Becca Karner was born and raised in the Midwest city of Springfield, Missouri. The daughter of an artist, she was exposed to creative thinking at a young age. Her work focuses on human relationships and includes such media as photography, typography, watercolor, ceramics, printmaking, and fiber arts. Karner attended Missouri State University, holds a Bachelor of Science in Education, and is a certified K-12 Art educator. She has thirteen years of experience working with youth in various capacities and currently teaches for the Boulder Valley School District. Karner and her husband, Isaac, reside in Broomfield, CO with her two stepchildren. She also enjoys cooking, interior design, outdoor activities, and sharing in community with The Well Church-Boulder. Karner is passionate about empowering youth development through art and inspiring kids and teens to take pride in, and ownership of, their aspirations.
“A musician must make music, An artist must paint, A poet must write, If he is to be ultimately at peace with himself, What a man can be, He must be.” Abraham Maslow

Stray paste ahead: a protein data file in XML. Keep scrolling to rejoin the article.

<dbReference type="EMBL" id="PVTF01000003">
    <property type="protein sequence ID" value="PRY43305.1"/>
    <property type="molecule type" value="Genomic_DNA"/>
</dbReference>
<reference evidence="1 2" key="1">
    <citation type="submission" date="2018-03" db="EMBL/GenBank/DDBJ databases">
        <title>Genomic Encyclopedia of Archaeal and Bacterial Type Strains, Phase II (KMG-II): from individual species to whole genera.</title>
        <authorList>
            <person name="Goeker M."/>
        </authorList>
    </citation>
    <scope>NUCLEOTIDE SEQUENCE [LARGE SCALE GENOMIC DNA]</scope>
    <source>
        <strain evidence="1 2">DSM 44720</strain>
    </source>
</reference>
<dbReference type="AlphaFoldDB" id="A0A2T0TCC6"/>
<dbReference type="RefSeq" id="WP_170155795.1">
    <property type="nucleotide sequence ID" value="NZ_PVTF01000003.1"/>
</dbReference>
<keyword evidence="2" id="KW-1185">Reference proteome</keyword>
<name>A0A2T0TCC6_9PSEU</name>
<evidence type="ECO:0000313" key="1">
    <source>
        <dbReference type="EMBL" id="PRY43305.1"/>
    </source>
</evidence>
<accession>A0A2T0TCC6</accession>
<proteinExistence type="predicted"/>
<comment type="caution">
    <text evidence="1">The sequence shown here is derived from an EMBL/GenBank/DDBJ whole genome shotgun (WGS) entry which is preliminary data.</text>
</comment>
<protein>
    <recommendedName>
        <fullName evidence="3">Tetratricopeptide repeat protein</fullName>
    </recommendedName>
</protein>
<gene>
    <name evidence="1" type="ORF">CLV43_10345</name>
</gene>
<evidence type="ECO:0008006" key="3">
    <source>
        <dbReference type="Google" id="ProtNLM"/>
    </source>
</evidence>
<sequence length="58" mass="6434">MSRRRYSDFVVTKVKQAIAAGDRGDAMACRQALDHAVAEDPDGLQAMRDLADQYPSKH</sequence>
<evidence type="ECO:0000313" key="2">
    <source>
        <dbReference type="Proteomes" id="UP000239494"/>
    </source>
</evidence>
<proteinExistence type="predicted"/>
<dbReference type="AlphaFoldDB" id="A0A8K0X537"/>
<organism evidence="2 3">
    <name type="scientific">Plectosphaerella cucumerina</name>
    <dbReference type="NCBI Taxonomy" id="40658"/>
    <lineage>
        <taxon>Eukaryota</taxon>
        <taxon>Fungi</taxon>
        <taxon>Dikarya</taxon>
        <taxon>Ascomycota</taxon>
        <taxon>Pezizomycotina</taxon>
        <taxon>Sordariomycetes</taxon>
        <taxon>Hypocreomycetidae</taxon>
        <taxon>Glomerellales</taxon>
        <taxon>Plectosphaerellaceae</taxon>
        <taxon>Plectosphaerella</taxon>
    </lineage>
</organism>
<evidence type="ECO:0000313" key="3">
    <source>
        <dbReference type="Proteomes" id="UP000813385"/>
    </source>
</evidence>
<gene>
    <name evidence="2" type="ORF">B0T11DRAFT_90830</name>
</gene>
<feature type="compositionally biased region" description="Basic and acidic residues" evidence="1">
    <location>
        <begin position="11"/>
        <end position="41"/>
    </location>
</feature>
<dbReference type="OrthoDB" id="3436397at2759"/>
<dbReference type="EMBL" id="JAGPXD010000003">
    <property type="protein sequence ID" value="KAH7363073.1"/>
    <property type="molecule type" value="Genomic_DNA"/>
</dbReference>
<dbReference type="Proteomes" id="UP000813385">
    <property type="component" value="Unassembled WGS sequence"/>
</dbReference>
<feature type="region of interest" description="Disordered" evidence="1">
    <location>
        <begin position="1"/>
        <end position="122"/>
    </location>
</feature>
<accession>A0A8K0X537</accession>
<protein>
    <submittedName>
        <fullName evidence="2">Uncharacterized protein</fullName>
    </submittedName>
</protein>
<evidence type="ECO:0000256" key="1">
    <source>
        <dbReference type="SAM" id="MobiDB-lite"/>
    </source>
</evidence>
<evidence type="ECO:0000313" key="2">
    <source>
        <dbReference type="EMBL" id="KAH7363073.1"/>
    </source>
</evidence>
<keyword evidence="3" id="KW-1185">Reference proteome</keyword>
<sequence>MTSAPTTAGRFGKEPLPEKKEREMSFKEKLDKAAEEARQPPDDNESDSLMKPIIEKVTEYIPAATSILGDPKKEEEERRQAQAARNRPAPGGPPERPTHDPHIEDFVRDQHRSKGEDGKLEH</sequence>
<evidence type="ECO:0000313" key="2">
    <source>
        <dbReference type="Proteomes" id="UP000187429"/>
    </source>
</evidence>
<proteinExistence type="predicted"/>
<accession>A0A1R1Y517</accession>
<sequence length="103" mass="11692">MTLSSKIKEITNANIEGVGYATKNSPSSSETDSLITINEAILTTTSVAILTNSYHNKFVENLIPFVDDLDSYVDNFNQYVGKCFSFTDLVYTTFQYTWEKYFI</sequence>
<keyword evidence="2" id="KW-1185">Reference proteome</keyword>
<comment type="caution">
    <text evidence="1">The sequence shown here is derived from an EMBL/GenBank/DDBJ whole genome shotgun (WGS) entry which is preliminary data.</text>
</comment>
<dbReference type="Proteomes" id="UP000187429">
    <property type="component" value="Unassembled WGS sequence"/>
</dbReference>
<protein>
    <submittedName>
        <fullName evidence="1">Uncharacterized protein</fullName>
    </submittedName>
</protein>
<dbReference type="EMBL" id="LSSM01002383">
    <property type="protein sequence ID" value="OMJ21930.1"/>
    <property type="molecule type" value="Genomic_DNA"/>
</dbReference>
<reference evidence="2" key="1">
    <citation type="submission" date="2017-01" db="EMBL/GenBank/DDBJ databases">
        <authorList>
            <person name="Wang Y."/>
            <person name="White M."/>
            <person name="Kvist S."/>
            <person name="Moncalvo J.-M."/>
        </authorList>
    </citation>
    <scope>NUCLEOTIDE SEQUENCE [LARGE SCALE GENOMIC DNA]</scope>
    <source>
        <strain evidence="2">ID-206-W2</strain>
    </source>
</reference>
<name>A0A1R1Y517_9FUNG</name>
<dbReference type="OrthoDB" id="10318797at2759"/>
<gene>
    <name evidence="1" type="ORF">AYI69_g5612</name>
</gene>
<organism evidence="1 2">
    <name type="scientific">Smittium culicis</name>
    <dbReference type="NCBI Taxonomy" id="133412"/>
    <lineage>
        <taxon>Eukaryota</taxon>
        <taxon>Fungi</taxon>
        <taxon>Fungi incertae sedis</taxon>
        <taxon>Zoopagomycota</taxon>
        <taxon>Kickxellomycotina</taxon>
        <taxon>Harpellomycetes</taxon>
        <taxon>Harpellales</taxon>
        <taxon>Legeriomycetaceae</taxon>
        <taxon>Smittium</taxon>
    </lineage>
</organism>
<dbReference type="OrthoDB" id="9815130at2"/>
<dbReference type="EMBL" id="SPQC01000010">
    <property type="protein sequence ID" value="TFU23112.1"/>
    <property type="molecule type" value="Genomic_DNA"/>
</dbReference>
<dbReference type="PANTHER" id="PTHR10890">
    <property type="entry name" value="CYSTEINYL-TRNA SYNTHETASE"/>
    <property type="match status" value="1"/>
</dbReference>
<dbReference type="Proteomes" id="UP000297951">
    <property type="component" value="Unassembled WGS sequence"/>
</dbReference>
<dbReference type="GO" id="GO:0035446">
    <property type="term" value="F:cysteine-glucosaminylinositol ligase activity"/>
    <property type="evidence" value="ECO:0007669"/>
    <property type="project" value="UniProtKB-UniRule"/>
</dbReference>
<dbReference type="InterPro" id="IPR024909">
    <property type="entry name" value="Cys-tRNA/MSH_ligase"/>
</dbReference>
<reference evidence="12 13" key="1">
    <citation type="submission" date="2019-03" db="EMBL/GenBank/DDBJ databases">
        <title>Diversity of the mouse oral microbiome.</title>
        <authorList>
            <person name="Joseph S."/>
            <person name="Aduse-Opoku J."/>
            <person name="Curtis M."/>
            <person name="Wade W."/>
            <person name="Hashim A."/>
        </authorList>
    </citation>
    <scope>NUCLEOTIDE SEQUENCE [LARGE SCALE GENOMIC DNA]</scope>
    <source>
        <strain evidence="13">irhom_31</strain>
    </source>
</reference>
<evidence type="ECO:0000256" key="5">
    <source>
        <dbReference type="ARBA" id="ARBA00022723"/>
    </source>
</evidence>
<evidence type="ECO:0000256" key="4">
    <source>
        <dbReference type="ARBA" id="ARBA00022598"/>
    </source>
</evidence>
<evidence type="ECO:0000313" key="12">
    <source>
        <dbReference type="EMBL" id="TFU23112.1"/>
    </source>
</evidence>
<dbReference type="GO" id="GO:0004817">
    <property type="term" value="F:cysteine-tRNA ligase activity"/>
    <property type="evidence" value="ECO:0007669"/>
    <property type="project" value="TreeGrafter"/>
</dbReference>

I believe humanity is an expression of The Creator and we, being made in His image, are meant to be creators as well. This comes in many different forms- plating a dish of beautiful food, designing an app, composing music, building a skyscraper, etc. For me, this comes in the form of visual documentation and expression. When I am not creating artwork, I’m not telling the story I’m supposed to be telling, whether it’s to an audience or just to myself. My art records stories about human relationships and interactions, documenting rather than creating. At times these stories challenge certain thoughts or beliefs existing in our society. Other times, the stories are about my personal experiences and take on a therapeutic purpose.
For Everything There Is a Season
Terry and Jack Watching Football on Sunday Afternoon